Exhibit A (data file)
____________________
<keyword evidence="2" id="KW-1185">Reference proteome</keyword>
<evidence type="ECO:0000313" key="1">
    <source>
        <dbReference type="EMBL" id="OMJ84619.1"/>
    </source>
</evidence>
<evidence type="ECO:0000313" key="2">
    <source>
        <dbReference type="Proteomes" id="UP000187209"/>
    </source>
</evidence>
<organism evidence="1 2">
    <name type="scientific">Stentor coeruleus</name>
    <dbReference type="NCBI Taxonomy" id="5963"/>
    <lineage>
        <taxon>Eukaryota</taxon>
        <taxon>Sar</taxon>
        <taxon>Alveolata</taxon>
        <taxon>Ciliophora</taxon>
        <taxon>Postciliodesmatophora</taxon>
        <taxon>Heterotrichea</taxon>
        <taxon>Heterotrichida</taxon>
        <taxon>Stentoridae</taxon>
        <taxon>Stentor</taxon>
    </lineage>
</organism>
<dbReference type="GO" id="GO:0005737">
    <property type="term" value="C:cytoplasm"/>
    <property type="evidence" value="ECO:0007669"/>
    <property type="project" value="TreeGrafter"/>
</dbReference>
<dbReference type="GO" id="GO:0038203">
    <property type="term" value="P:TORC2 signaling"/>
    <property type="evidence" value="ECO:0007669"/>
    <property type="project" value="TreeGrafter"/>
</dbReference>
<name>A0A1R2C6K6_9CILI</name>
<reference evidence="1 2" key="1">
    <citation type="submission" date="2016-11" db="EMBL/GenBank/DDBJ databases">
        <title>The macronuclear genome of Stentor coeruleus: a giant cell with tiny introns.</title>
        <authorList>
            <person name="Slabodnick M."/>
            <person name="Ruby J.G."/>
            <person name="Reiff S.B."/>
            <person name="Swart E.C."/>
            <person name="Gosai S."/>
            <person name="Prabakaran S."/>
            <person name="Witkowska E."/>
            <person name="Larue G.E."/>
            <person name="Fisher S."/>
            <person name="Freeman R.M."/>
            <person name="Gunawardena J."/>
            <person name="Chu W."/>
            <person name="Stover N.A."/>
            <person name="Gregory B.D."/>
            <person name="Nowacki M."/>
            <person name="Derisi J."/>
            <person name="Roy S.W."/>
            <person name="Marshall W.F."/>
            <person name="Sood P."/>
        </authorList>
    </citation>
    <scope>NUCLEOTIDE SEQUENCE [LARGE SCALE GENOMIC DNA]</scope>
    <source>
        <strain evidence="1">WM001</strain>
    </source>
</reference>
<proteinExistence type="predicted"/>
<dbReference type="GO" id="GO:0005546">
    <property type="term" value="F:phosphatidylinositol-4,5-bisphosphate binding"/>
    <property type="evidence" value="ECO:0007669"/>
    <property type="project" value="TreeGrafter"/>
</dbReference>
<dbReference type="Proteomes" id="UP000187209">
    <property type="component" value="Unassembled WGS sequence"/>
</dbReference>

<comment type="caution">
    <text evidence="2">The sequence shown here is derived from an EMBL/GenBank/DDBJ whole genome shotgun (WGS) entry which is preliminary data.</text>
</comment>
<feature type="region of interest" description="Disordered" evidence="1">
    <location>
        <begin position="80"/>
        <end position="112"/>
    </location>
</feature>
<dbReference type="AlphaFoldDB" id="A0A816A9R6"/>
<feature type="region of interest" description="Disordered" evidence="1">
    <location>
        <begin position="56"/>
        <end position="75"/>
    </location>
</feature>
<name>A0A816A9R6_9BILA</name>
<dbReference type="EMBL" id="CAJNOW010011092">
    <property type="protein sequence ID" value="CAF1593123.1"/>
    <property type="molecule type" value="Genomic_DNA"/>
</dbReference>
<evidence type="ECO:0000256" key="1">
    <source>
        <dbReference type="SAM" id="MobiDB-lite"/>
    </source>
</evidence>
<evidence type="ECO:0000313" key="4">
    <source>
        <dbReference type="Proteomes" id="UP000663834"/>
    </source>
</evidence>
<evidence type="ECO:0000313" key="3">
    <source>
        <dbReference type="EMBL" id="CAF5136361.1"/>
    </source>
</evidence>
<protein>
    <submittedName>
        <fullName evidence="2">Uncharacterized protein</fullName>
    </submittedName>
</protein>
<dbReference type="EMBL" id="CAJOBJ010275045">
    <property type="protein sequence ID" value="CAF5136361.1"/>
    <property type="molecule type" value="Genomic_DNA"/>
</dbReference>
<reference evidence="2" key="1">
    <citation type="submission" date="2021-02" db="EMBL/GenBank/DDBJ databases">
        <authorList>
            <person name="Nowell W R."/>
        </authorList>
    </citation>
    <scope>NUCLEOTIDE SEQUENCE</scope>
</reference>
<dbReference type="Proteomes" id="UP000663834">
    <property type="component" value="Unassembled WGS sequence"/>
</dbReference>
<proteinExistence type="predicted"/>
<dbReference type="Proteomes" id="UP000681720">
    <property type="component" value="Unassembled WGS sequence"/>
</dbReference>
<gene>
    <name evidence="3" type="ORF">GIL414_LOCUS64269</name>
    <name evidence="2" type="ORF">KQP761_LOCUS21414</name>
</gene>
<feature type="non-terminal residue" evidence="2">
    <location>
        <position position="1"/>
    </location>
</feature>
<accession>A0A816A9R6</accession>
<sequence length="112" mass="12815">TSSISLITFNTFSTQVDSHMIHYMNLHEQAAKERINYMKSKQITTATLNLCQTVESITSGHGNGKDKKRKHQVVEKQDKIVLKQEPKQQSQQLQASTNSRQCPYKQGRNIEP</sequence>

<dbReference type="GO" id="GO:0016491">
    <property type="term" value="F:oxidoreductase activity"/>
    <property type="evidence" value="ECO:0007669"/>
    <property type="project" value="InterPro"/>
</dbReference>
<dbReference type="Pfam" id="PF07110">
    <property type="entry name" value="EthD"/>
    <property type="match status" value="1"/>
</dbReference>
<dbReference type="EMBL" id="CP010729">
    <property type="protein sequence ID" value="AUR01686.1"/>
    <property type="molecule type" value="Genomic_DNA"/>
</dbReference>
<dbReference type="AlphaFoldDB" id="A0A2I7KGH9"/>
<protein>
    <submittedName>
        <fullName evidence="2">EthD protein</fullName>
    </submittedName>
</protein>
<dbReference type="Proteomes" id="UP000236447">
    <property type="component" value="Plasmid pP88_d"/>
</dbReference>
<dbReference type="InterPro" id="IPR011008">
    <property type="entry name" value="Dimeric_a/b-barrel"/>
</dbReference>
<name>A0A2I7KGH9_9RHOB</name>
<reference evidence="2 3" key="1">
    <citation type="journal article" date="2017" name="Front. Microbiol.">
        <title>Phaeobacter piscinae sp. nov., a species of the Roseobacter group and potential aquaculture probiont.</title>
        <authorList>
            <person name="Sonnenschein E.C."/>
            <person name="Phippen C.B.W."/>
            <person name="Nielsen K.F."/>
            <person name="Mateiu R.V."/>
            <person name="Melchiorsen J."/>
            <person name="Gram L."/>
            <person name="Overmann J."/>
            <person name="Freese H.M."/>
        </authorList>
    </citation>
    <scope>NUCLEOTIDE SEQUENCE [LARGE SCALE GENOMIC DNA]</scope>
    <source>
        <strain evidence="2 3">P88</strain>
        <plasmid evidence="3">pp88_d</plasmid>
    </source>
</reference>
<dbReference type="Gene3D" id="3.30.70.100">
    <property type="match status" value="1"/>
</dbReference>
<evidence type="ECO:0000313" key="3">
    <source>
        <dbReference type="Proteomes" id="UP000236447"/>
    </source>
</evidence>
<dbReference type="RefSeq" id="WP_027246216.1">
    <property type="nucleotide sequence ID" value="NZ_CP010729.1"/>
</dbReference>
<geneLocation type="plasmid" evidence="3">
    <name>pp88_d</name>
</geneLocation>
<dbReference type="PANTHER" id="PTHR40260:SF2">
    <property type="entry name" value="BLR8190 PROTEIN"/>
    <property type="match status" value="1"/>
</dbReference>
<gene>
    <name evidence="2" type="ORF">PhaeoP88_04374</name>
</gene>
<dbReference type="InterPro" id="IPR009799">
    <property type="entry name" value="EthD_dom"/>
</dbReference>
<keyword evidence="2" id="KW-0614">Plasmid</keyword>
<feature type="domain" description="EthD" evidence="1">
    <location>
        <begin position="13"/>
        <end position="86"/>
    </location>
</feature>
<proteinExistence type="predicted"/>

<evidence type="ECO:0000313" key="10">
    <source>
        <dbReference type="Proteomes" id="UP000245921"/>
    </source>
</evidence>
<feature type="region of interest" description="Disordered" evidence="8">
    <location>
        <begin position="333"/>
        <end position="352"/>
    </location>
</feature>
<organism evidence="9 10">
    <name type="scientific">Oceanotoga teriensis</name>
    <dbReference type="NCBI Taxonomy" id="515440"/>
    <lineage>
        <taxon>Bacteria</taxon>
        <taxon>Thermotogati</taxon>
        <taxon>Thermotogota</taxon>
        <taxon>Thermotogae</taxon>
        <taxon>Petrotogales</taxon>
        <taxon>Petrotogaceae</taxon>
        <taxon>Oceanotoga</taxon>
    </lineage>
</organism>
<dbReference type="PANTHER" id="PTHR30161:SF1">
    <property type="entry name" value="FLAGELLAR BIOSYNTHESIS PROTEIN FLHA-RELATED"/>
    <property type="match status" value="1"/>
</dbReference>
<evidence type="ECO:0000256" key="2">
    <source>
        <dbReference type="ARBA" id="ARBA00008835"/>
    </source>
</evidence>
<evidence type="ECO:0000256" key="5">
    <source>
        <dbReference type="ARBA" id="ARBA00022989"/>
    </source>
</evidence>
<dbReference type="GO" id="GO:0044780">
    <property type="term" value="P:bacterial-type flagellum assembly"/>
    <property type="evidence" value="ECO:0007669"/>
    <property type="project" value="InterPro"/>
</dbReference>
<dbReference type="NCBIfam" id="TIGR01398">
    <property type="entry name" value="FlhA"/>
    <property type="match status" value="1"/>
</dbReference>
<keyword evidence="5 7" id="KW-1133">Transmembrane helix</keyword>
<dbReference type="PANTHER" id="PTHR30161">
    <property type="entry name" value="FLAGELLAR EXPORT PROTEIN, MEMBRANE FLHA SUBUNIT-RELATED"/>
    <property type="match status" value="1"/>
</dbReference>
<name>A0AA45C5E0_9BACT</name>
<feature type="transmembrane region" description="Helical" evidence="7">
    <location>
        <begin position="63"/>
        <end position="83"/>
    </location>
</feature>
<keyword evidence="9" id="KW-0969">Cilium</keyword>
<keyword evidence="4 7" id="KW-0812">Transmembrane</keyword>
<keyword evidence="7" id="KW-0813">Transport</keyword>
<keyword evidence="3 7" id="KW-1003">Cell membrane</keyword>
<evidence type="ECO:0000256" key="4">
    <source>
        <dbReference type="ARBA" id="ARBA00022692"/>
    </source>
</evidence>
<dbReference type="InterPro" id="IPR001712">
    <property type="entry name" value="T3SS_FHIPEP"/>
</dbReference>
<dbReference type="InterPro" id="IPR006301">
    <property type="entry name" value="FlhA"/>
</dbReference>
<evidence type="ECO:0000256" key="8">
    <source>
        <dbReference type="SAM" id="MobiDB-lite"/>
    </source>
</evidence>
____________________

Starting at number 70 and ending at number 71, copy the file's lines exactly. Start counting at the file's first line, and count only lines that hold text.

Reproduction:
    <property type="term" value="F:phosphatidylinositol-4,5-bisphosphate binding"/>
    <property type="evidence" value="ECO:0007669"/>